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Children's Fiction Middle East

Wanting Mor

by (author) Rukhsana Khan

Groundwood Books Ltd
Initial publish date
May 2009
Middle East, Girls & Women, Stepfamilies
  • Paperback / softback

    Publish Date
    May 2009
    List Price
  • eBook

    Publish Date
    May 2009
    List Price
  • Downloadable audio file

    Publish Date
    Nov 2021
    List Price
  • Downloadable audio file

    Publish Date
    Nov 2021
    List Price

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Where to buy it

Recommended Age, Grade, and Reading Levels

  • Age: 10 to 14
  • Grade: 5 to 9
  • Reading age: 10 to 14


Winner of the Middle East Book Award, Youth Fiction category

Jameela lives with her mother and father in Afghanistan. Despite the fact that there is no school in their poor, war-torn village, and Jameela lives with a birth defect that has left her with a cleft lip, she feels relatively secure, sustained by her faith and the strength of her beloved mother, Mor.

But when Mor suddenly dies, Jameela's father impulsively decides to seek a new life in Kabul. He remarries, a situation that turns Jameela into a virtual slave to her demanding stepmother. When the stepmother discovers that Jameela is trying to learn to read, she urges her father to simply abandon the child in Kabul's busy marketplace. Jameela ends up in an orphanage.

Throughout it all, it is the memory of Mor that anchors her and in the end gives Jameela the strength to face her father and stepmother when fate brings them into her life again.

Correlates to the Common Core State Standards in English Language Arts:

Compare and contrast two or more characters, settings, or events in a story or drama, drawing on specific details in the text (e.g., how characters interact).

Describe how a narrator's or speaker's point of view influences how events are described.

Describe how a particular story's or drama's plot unfolds in a series of episodes as well as how the characters respond or change as the plot moves toward a resolution.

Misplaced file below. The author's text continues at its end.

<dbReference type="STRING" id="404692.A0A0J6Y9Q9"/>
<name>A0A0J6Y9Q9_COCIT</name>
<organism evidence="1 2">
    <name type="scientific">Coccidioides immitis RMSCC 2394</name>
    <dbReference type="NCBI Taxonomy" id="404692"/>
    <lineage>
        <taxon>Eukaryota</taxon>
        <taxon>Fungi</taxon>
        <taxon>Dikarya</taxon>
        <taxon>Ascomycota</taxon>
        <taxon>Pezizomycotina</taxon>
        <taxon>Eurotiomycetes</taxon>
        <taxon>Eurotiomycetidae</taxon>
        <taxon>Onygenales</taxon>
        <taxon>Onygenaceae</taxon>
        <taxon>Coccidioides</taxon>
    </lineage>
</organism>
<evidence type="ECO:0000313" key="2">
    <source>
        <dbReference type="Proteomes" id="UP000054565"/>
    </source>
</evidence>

Explain how an author develops the point of view of the narrator or speaker in a text.

About the author

Rukhsana Khan was born in Lahore, Pakistan and immigrated to Canada, with her family, at the age of three. She grew up in the small town of Dundas, Ontario. Rukhsana once asked her mother what her name meant. Her mother said it was the name of a queen and it meant ‘girl with rosy cheeks’. When Rukhsana grew up she wanted to change her name to something else but her family urged her not to. They said it suited her well. To many people her name sounds like "Roxanne". Roxanne was the legendary queen of Alexander the Great, who is also a well known historical figure in Asian countries, so it could very well be the same name. Rukhsana began by writing for community magazines and went on to write songs and stories for the Adam's World children's videos. She currently has seven books published and others under contract. Napoleon has published Muslim Child, the rights to which have also been sold in the United States to Albert Whitman and Co. Her next book for Napoleon, Many Windows, will be published in 2008. Rukhsana is a member of SCBWI, The Writers Union of Canada, CANSCAIP, Storytellers of Canada, and the Storytelling School of Toronto. She tells tales of India, Persia and the Middle East, as well as her own stories. She lives in Toronto with her husband and family. She has four children: three girls and a boy.

Rukhsana Khan's profile page


  • Short-listed, Muslim Writers Awards Childrens Book
  • Commended, Capitol Choices Noteworthy Titles for Children and Teens
  • Commended, IRA Notable Books for a Global Society
  • Commended, USBBY Outstanding International Books
  • Commended, SSLI Honor Book
  • Long-listed, CYBIL Awards
  • Winner, Middle East Book Award

Editorial Reviews

...The unique hero sees open roads, where others might only squint at dead ends.

Children's Book News

A searing opening chapter...will draw readers into [Jameela's] story...[Readers] will certainly sympathize with her and rejoice in the ultimate outcome.

Horn Book

...Khan's account of [Jameela's] life...makes for good reading. As narrator, Jameela looks out in the world of Islamic Afghanistan from behind her chador, and it is her perspective...of that world that gives this book both its immediacy and its singularity.

Globe and Mail

...[T]he storyteller's descriptive language is lovely... Her characters are realistic...Young readers' eyes will be opened to life in another culture. Teens will enjoy this book, especially if the liked Three Cups of Tea...

VOYA (Voice of Youth Advocates)

Other titles by Rukhsana Khan